by DANYELLE KHMARA, October 29, 2015
Inside the loading dock and basement of the Funeraria del Angel funeral home on Stone, Melanie Cooley, the volunteer coordinator for Tucson’s All Souls Procession, is spending her afternoon at one of the free All Souls Arts Workshops, which started in September and run until the procession, the weekend of Nov. 7 and 8.
Cooley’s in sweat pants, with her hair pulled back, under a bandana. She’s helping a woman figure out how to transpose images of black and white photos onto a white smock. Children are crafting at a table. A little boy proudly holds up a purple rock he just painted.
The 26th annual All Souls Procession is on Sunday, Nov. 8. People gather at 4 p.m. on the corner of Sixth Avenue and Seventh Street and begin the walk to Mercado San Agustin at 6:30 p.m.
The procession, started by local artists in 1990, now has over 150,000 participants annually. The gathering in downtown Tucson is adorned with costumes, people in face paint, floats and signs with pictures of family and friends who have died. People then parade the two miles to where the finale takes place and the ceremonial burning of the urn, full of all the participants’ prayers and messages.
“There is this spirit of recognition of our shared humanity that we don’t get a lot. And that we’re able, all of us who are there, to see complete strangers and recognize in that person this shared love and this shared grief, and that fundamental experience of being human that we will all mourn or be mourned by everyone we love,” Cooley said. “That we can recognize that in each other is a powerful thing, and it runs deeply counter to the way that our culture functions on a day to day basis.”
People create elaborate packets, which they decorate and prepare to be burned in the urn. It’s not uncommon for people to put in wedding dresses, dried flowers, photographs of loved ones, messages to letting go of a dream that isn’t going to come true, a name of somebody that has died or an actual letter to that person, said Cooley.
She’s been the volunteer coordinator for three years, and it’s a full-time job for the month-and-a-half leading up to the procession.
She’s also on the board for Many Mouths One Stomach, the organizing body for the All Souls Procession, and for seven years she’s been part of the Community Spirit Group, a group of urn escorts during the procession. She’s one of the urn attendants.
“The attendants are very much about being the hands of the urn, a role that’s about being kind of ritually prepared to be a non-person,” said Cooley. “Not an individual, but somebody who is able to be entrusted with all of those messages and those precious remembrances from hundreds and thousands of people over the night, so it’s really about being that physical, embodied extension of the urn.”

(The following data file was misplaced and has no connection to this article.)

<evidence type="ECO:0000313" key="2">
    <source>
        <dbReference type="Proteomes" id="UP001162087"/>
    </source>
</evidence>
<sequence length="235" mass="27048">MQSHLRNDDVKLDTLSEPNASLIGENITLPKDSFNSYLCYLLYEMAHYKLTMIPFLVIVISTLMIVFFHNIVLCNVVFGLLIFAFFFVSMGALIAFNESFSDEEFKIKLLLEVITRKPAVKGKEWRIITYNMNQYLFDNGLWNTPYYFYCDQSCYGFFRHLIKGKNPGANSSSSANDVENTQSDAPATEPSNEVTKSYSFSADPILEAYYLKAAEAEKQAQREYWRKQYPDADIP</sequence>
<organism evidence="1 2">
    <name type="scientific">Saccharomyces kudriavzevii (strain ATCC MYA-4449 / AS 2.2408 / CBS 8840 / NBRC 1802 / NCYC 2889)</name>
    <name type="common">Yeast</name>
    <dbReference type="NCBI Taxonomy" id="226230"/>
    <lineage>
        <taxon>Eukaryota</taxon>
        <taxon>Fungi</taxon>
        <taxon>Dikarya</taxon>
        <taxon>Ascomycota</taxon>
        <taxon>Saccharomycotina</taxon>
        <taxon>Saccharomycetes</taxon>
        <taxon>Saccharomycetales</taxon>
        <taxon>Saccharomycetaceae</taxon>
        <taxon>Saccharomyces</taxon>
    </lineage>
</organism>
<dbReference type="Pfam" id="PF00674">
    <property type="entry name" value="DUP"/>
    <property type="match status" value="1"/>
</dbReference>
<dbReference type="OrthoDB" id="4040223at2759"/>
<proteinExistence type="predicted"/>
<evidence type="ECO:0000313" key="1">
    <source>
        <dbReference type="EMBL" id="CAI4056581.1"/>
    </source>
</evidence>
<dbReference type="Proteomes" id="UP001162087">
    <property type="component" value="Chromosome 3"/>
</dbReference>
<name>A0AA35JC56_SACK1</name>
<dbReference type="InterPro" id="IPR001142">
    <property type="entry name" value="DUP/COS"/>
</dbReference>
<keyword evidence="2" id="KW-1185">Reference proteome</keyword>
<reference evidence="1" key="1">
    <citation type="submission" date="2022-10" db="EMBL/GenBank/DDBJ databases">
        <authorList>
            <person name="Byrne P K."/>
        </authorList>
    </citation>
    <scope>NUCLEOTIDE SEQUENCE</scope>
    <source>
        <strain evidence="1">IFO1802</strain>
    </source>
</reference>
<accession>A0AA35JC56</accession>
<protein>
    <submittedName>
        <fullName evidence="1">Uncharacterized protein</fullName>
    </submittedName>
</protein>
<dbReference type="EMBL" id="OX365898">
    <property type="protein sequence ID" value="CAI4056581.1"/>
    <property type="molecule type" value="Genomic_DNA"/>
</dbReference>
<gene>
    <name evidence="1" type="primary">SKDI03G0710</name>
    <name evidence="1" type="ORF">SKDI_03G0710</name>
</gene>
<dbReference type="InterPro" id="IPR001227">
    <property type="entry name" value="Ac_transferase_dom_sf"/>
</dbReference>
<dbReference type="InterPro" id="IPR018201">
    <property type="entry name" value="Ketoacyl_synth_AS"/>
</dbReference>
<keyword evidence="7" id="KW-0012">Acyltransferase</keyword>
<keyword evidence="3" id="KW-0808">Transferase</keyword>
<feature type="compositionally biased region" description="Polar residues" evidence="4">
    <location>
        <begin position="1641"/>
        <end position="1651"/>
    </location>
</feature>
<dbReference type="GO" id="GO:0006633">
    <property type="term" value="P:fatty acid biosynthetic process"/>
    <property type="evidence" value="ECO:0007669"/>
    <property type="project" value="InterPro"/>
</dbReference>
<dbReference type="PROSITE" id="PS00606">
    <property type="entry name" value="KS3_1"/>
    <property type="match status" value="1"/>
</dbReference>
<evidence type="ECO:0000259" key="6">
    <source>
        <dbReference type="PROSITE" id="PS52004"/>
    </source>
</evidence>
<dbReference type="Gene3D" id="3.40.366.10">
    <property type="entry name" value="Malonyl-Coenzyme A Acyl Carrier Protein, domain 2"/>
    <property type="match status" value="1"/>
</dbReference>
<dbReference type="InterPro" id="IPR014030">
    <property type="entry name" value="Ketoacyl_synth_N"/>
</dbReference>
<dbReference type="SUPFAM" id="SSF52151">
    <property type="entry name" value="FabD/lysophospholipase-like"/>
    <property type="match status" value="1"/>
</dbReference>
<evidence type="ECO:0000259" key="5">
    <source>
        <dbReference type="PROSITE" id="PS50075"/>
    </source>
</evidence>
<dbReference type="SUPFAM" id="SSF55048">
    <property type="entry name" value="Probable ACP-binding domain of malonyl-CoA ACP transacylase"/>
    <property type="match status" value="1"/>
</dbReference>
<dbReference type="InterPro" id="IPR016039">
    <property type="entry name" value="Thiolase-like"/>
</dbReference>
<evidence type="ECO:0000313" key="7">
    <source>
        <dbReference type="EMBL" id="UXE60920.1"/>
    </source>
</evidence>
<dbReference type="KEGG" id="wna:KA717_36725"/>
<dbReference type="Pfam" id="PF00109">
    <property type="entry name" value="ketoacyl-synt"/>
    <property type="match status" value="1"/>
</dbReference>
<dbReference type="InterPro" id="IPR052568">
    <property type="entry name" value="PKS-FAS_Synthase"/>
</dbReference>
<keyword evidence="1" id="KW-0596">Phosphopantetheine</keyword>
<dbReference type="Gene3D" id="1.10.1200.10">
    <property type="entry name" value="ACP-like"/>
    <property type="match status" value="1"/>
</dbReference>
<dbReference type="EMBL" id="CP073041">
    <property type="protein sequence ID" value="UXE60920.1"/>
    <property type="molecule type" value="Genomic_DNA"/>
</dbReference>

This year, she’s focusing on leading the ambassadors—the people that give out paper and pencils during the procession so people can write their messages for the burning of the urn at the end of the evening.
“Putting remembrances into the urn is something we do collectively,” said Cooley. “What that means is really up to everybody who put something in it.”
The theme of this year’s procession is unmournable bodies. She describes the theme as a commemoration to those people that are culturally turned away, forgotten, rejected, and aren’t considered worthy of public mourning.
She explains that can mean a whole range of things—immigrants crossing the desert that have died, prisoners, addicts or enemies killed in battle. One of the angles some of the participants are looking at is veterans that have committed suicide.
“So many times, if somebody is killed in active duty, they’re valorized, but we’ve lost three times as many of our veterans to suicide once they’ve come home, and they are not valorized,” said Cooley. “They become unmournable bodies. They become not recognized. They become difficult for our culture to embrace.”
The urn ambassadors are focusing on the forgotten ghosts of the road, Cooley said. The forgotten people who have built the infrastructure of this country—the slave laborer, the prison laborer, miners, braceros and Chinese railroad workers.
“And really looking into that history of how has our country been built, and who are those people who have done that work, and can we bring their names, if we can find them, their faces, their memories into this and honor them,” Cooley said.
All the work of the procession creates community in a way that we don’t have a lot of in our culture, short of sports and religion, said Cooley.
“Over my adult life, I’ve really worked to find ways to find community and find that kind of community commitment to one another, that sort of energy that church communities traditionally have,” she said.
Cooley grew up in an atheist family in a predominantly Southern Baptist town in Chicago. As a child, she felt cut off from community celebrations and organizations because it was structured around church.
“This community really has that feel, of people that are focused on a common greater good and as a result, will take care of each other, will look out for each other, have a connection to each other even if they’re not intimate friends,” she said.
“And that community crosses cultural and socio-economic and all sorts of traditional barriers. We have everybody from bus drivers to billionaires who are involved in the procession, who are connected to one another through this. So it really has a potential to change our world for the better.”